The "T-charge" will apply to drivers whose vehicles do not meet Euro 4 emission standards - typically petrol and diesel cars registered before 2006 - in the latest move by the mayor to crack down on air pollution.
Up to 10,000 vehicles each weekday are expected to face the charge, which will operate on top of and during the same times as the congestion charge, so it will cost £21.50 to drive a pre-Euro 4 vehicle in the central London zone at those times.
Air pollution is linked to 9,000 early deaths a year in London, one of many places hit by the UK's air quality crisis, which has prompted the European Commission to issue a "final warning" to the government for repeated breaches of legal limits.
One road in the capital exceeded its allowed annual levels of nitrogen dioxide just five days into 2017.
Pollutants - much of which come from traffic, particularly diesel vehicles - cause health problems such as asthma, heart and lung diseases.
They are also thought to affect children's health and development.
The charge will be introduced on October 23, at the start of the autumn half-term, and will be in operation Mondays to Fridays, 7am to 6pm.
Mr Khan said: "It's staggering that we live in a city where the air is so toxic that many of our children are growing up with lung problems.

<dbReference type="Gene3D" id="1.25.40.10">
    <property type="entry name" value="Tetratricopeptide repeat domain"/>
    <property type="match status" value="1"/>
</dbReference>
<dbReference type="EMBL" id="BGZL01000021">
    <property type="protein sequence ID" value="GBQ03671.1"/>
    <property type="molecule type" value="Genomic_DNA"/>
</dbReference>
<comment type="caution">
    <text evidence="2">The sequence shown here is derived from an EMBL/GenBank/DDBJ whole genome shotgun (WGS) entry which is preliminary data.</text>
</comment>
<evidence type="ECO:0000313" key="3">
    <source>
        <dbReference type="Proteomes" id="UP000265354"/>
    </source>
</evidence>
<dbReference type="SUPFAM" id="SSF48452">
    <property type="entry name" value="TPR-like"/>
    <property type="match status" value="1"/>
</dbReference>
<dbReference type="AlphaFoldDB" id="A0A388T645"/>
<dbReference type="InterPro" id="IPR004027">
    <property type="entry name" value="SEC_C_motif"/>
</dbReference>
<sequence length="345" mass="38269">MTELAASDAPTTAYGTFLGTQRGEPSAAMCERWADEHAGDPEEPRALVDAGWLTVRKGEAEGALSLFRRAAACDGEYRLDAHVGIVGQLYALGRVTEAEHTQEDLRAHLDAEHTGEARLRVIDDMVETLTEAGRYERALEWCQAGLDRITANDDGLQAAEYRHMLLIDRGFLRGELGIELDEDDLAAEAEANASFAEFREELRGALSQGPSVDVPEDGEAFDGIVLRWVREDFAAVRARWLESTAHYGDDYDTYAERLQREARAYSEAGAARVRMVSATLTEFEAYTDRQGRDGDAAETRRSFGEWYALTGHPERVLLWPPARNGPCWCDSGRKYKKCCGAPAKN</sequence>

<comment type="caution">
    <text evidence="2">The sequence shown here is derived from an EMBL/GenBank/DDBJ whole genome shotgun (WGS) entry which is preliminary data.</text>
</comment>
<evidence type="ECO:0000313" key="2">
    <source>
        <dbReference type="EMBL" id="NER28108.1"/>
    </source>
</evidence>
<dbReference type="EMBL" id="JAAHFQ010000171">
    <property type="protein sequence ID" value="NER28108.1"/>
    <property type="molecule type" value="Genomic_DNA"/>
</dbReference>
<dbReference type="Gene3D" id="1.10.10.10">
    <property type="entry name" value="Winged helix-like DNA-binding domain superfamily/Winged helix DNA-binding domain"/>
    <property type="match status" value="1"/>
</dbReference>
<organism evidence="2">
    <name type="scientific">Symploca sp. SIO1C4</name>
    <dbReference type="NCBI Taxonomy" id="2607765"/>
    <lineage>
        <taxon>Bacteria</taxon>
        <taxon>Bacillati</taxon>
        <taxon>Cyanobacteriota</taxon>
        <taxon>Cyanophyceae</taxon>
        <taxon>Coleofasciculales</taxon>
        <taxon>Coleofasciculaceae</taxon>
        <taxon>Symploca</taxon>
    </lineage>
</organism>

"If we don't make drastic changes now we won't be protecting the health of our families in the future."
He said the T-charge was the "toughest emission standard of any major city" and was overwhelmingly backed by Londoners because they wanted immediate action to tackle air pollution.
The charge is a step to bringing in the world's first "ultra-low emission zone", which will charge more polluting cars. It could come in as early as 2019 and may be extended from central London to the north and south circular roads, he said.
Mr Khan also repeated his call for the government to bring in a national diesel scrappage fund and a new Clean Air Act to address pollution.
James Thornton, chief executive of law firm ClientEarth, which has taken the government to the Supreme and High Courts over air pollution, said: "The T-charge is absolutely essential to protect human health in the short-term and pave the way for the mayor's expanded ultra-low emission zone, but needs to go further and be applied to more diesel vehicles.
"The High Court made it crystal clear that protecting human health must take top priority - so the government should be working with the mayor to speed up policies and mitigate the impacts on drivers and small businesses through a scrappage scheme and other fiscal policies - not holding him back."
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